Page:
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Old 12-14-2009, 05:20 AM   #1
Galax Steeler
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Default On the Steelers: Can Tomlin salvage season?

Monday, December 14, 2009
By Ed Bouchette, Pittsburgh Post-Gazette

Mike Tomlin now tackles perhaps his biggest job as a young head coach. He must keep things from spinning out of control over the next three weeks.

Tomlin performed a remarkable feat by winning a Super Bowl and two division titles in his first two years as Steelers coach, particularly after taking over a disheartened group that went 8-8 in 2006 after winning Super Bowl XL.

This is a new and different assignment. His champions not only ride a five-game losing streak, they look like a team that has lost its will after stunning defeats at the hands of Kansas City, Oakland and Cleveland.

His players failed to back up Tomlin's promises of "Redemption Sunday" in Baltimore and to "unleash hell in December." Then the coach himself failed to back up his promises to make lineup and schematic changes in Cleveland. There is evidence of crying wolf all around with no bite to follow.

There is no indication of unchecked dissension on his team other than the players' anger over what has taken place the past five weeks. However, as losses pile up, friction often follows, and it can be a harbinger for 2010 if it does.

That may be why Tomlin not once, but twice mentioned how he liked the fight in his players after they lost in Cleveland Thursday night.

"I like the fight in the group," Tomlin said. "I trust that they'll continue to do that. It's a close-knit group, I trust that they'll continue to stick together. But fighting and sticking together is not going to win football games. Performance is and preparation is, and we have an extended week here in preparation for our next performance so we better make moves to get that done."

The Steelers have a well-founded reputation for being a close-knit group. There was little hint of discord in 2006 as the Super Bowl XL champions started the season 2-6 and questions swirled whether their coach, Bill Cowher, would return for another season. They went 6-2 the second half of that season to finish 8-8.

This is different. They were a confident group after winning six of their first eight games as Super Bowl XLIII champions, only to be knocked senseless by several of the 98-pound weaklings of the NFL. That swagger in their step turned into a wobble.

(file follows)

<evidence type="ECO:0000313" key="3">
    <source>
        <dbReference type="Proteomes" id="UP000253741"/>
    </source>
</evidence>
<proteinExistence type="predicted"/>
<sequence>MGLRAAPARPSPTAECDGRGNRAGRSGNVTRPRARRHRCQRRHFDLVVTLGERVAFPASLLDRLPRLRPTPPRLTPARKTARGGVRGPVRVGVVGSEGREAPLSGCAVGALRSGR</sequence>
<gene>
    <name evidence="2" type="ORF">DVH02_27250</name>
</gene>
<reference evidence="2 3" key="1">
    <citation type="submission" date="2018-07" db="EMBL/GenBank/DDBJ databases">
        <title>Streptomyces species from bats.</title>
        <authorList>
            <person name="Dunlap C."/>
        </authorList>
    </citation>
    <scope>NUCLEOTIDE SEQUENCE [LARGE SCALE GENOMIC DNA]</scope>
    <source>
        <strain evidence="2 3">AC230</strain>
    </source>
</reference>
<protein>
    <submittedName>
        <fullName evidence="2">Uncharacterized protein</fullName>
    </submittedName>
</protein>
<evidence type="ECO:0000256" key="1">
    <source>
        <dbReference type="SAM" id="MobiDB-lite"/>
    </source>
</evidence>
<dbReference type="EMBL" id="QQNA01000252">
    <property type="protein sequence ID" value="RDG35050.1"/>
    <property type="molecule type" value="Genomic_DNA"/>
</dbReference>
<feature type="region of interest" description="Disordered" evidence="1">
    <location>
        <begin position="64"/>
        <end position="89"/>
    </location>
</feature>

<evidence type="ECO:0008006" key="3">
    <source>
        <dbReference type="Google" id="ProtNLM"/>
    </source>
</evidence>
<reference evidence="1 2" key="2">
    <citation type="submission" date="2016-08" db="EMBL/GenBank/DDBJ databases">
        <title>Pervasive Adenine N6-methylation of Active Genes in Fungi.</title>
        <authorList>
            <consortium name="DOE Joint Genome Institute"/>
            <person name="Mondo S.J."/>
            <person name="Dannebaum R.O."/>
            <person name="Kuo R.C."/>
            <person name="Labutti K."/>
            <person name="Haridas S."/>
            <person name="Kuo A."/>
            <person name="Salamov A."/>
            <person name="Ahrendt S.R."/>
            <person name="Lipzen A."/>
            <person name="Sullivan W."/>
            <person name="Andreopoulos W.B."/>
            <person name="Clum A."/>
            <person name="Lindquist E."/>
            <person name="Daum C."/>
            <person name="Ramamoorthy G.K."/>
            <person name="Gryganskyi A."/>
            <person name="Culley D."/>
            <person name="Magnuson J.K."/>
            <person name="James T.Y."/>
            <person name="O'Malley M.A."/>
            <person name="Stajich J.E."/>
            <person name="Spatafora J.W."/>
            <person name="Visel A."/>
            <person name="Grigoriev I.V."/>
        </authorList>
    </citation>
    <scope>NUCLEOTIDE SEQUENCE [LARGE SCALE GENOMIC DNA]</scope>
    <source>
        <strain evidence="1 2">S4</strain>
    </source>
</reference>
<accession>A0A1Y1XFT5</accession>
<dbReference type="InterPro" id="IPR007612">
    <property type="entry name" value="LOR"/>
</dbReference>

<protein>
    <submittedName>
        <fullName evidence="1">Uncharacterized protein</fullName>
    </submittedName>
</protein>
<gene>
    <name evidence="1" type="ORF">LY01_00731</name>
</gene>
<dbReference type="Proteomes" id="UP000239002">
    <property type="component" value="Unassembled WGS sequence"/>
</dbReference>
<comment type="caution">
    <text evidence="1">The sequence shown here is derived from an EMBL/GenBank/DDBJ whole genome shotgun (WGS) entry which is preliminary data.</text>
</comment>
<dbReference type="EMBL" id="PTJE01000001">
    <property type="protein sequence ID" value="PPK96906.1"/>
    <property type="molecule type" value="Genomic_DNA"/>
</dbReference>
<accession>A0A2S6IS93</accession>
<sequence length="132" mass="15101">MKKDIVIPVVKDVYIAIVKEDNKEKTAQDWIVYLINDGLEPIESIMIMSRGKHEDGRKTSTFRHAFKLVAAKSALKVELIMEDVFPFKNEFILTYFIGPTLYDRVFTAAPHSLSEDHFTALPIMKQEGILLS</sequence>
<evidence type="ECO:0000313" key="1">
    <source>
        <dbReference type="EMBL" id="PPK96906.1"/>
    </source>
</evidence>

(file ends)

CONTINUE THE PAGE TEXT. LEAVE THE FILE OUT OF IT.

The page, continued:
"I can't really pinpoint why we're losing," Hines Ward said. "We all have a hand in that."

If the losing does not stop, their five-game skid could turn into eight, the longest by the Steelers since 1969. That was Chuck Noll's first season as coach of a dreadful team with a long history of losing. Noll's '69ers won their first game and lost the rest to go 1-13.

An eight-game losing streak for a Super Bowl champion would be unprecedented and no one knows what it might spawn, but there is evidence from the past that divisiveness can follow. A few instances:

In 1988, on the way to a 5-11 season, Noll lost control of his coaches and nearly quit before he agreed to fire some on his staff at management's behest after the season.

In 1991, former starting quarterback Bubby Brister refused to go into a losing second half in Houston when told to by offensive coordinator Joe Walton, and Brister publicly told everyone about it. Nevertheless, Noll installed Brister as the starter for the next two games, both wins, then Noll retired at the end of a 7-9 season.

In 1998, Bill Cowher took the play-calling duties away from offensive coordinator Ray Sherman during the season as the team ended a 7-9 record with a five-game losing streak.

In June of 2000, coming off a 6-10 season, teammates brawled in the locker room after a minicamp practice.

Yes, the Steelers remain technically in the race for a playoff spot, as remote as it may be, but their real battle is to regain their footing over their final three games.

"With three games left," Ward said, "you're going to see who really wants to go out here and play for the pride for this organization, for our city and who doesn't want to be around here."

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